In a healthy person, body cells follow a modus operandi. They grow, divide and die. But cancerous cells continue to grow and divide instead of dying when they are supposed to.
While cancer can affect anyone, the three cancers most commonly diagnosed amongst male patients are colorectal, lung and prostate cancers.
Prostate cancer, for one, is unique to males. The prostate gland may only be about 25gm – or the size of a walnut – but it plays an important role in the body, producing seminal fluids to keep sperm alive. However, in some men, cells in the glands producing semen in the prostate gland can grow uncontrollably.
Dr Foo Kian Fong, senior consultant, medical oncology, at Parkway Cancer Centre, says that intrinsic risk factors include race, genetic makeup, and the simple fact that you are born a male. Age increases the risk. According to cancer.net, about 60 per cent of prostate cancer cases are seen in men above the age of 65.
Prostate cancer is not related to sexual activity but it is related to obesity, smoking, a diet high in fat and low in fibre.
To prevent prostate cancer as well as other cancers, consume less meat and food high in animal fat, and maintain a healthy weight.
In its early stages, prostate cancer does not show any symptoms. Later on, these may include a loss of appetite and weight, lethargy, bone pain and urinary changes. If you have any of these over a prolonged period, consult your family doctor because “there is simply no way to feel for prostate cancer on your own as there are no lumps”.
Your doctor will conduct an examination of the prostate and perform simple blood test to screen for elevated Prostate Specific Antigen(PSA) level. If the clinical impression is possible cancer, he will refer you to a urologist for further workup such as a trans-rectal ultrasound and biopsy.
The good news: prostate cancer in the early stage is easily cured with surgery or radiation. In cases where the disease is localised with low Gleason grades (used to stage prostate cancer), patients can expect a survival rate of more than 95 per cent in five years.
Screening early can save your life
Another cancer common amongst men – and with no symptoms in its early stage – is lung cancer.
In up to 25 per cent of lung cancer cases, there are no symptoms until the later stages when the patient may experience breathlessness, a hoarse voice, chest pains and constant coughing. Depending on the stage it is at, lung cancer can be treated with surgery, radiotherapy, chemotherapy, immunotherapy or a combination of the above.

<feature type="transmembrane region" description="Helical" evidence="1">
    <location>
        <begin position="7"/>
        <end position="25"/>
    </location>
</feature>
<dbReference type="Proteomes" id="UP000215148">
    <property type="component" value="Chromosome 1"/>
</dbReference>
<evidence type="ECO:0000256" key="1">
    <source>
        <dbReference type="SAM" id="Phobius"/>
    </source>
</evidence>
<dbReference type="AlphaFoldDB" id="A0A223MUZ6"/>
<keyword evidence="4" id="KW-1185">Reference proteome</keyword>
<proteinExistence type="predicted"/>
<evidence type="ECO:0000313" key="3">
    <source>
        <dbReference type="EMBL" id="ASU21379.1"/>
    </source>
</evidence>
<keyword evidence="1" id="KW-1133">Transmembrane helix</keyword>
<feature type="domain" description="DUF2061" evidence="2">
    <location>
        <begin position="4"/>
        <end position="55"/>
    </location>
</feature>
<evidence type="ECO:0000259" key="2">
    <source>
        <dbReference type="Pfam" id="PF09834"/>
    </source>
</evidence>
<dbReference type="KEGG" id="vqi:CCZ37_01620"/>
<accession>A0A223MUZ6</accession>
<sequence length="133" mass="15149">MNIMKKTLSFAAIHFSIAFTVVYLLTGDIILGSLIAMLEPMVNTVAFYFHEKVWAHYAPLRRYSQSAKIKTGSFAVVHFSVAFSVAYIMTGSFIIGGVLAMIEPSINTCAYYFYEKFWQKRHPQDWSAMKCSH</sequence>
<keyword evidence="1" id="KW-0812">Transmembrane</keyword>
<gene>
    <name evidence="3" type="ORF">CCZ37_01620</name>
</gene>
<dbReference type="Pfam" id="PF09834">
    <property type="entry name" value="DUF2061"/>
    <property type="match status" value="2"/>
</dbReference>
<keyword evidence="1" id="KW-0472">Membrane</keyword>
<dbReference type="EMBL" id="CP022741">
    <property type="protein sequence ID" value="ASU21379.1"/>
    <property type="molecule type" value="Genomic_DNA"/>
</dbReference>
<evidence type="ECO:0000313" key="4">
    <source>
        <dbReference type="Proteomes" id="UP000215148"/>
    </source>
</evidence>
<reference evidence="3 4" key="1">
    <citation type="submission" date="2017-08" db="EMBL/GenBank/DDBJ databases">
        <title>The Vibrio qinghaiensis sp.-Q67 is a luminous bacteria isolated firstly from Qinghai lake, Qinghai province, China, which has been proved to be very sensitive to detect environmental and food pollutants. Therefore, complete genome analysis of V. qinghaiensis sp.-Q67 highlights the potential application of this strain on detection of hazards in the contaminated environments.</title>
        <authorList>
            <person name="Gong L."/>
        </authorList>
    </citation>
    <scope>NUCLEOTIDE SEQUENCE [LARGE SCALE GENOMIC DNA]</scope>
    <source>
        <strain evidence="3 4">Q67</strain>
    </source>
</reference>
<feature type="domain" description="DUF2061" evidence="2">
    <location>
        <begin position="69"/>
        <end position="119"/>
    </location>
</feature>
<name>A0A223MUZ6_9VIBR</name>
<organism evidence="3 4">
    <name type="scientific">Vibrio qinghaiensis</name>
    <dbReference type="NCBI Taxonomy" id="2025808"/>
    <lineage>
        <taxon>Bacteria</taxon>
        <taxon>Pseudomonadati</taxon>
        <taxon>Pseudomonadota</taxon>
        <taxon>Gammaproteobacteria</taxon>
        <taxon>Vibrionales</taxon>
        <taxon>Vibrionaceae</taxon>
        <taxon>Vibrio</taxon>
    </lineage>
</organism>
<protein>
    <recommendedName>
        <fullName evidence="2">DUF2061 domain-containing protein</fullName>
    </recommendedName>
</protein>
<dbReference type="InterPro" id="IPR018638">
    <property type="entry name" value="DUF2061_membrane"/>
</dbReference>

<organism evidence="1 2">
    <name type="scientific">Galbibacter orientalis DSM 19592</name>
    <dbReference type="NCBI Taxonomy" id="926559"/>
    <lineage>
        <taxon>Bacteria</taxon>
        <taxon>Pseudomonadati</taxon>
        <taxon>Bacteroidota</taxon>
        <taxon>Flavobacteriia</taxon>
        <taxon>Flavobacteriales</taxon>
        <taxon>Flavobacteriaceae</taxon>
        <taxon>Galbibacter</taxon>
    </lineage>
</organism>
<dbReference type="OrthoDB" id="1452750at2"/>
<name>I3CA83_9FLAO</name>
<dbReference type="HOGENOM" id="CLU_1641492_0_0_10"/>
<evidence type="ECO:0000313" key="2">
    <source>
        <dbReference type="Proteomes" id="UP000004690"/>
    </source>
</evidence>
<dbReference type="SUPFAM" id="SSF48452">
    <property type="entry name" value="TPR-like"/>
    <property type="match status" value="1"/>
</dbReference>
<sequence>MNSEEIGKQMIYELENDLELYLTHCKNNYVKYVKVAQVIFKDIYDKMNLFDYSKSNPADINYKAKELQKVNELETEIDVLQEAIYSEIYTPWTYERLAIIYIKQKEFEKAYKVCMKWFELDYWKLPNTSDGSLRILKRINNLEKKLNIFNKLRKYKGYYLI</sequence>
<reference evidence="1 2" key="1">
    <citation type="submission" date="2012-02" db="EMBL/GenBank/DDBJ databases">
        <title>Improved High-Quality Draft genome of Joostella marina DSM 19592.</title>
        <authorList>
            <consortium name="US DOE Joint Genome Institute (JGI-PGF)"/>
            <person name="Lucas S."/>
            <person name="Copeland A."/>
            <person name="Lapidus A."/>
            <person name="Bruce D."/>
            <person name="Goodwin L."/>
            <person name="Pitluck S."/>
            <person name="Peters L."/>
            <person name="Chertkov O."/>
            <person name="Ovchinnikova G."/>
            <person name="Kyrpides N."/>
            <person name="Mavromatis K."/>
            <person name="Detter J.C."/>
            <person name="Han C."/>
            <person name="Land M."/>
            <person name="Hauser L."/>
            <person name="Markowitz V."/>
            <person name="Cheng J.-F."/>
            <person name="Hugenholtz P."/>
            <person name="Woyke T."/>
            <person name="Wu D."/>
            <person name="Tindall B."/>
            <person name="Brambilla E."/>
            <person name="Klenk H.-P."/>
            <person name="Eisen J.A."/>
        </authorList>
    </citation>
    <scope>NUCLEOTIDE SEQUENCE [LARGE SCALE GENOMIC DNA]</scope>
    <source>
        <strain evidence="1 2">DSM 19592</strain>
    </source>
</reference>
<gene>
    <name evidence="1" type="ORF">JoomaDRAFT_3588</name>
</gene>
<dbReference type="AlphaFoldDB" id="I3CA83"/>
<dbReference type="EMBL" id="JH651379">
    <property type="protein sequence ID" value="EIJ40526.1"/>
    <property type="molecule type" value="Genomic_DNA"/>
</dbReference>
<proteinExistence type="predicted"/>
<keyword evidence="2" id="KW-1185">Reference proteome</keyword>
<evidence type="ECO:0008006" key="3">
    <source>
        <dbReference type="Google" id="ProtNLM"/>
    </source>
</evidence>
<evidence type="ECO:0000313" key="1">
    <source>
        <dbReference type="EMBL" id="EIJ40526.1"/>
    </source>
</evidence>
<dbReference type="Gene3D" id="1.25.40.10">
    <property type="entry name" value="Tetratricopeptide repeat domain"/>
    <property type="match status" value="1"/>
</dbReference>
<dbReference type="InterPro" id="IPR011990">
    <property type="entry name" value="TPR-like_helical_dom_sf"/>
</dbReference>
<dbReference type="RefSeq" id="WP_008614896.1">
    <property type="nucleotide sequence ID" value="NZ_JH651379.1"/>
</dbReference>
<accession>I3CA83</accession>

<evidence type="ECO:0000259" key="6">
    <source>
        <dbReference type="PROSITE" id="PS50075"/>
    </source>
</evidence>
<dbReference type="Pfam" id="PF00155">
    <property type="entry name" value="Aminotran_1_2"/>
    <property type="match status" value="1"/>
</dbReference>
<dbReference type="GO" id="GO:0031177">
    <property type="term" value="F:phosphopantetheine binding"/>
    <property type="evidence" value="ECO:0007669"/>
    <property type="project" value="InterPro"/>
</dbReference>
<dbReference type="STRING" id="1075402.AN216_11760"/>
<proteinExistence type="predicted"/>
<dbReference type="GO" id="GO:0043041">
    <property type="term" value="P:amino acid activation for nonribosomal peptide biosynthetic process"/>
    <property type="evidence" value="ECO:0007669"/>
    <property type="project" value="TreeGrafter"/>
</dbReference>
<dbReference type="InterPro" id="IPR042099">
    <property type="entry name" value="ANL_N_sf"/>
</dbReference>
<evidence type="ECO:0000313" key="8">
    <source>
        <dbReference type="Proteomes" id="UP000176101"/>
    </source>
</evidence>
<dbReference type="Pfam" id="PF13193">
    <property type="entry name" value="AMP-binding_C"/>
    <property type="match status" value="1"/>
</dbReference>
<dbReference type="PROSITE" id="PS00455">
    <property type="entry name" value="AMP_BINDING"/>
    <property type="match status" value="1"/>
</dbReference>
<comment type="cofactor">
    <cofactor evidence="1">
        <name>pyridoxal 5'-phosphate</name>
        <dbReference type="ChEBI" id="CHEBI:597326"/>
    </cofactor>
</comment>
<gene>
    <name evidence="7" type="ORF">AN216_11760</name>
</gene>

Smoking is the major risk factor for lung cancer in Singaporean men. In fact, 78 per cent of men with lung cancer in Singapore are current or former smokers. This is because harmful substances found in cigarettes, cigars and pipes can damage lung cells which may turn cancerous over time. So, quitting smoking can reduce your risk of cancer.
Other risk factors for lung cancer include constant exposure to radiation such as the radioactive gas radon, asbestos, arsenic, chromium, nickel, soot and tar in workplaces.
There are studies to show that screening CT scan of the chest will reduce risk of lung cancer related mortality by 20 to 25 per cent in men who are chronic heavy smokers.
The third most common cancer affecting males is colorectal cancer which generally begins as a non-cancerous polyp that can sometimes turn into a malignant tumour.
This is why early screening, which includes colonoscopy, is important because it can detect and remove polyps before they turn cancerous.
Also, faecal immunochemicaltests (FIT) can show microscopic amounts of blood in stools, which is common in all stages of colorectal cancer. When diagnosed and treated early, 90 per cent of patients see a survival rate of five years.
Like prostate cancer, colorectal cancer tends to affect older men. Dr Foo recommends an annual FIT test and a colonoscopy screening once every 10 years from the age of 50.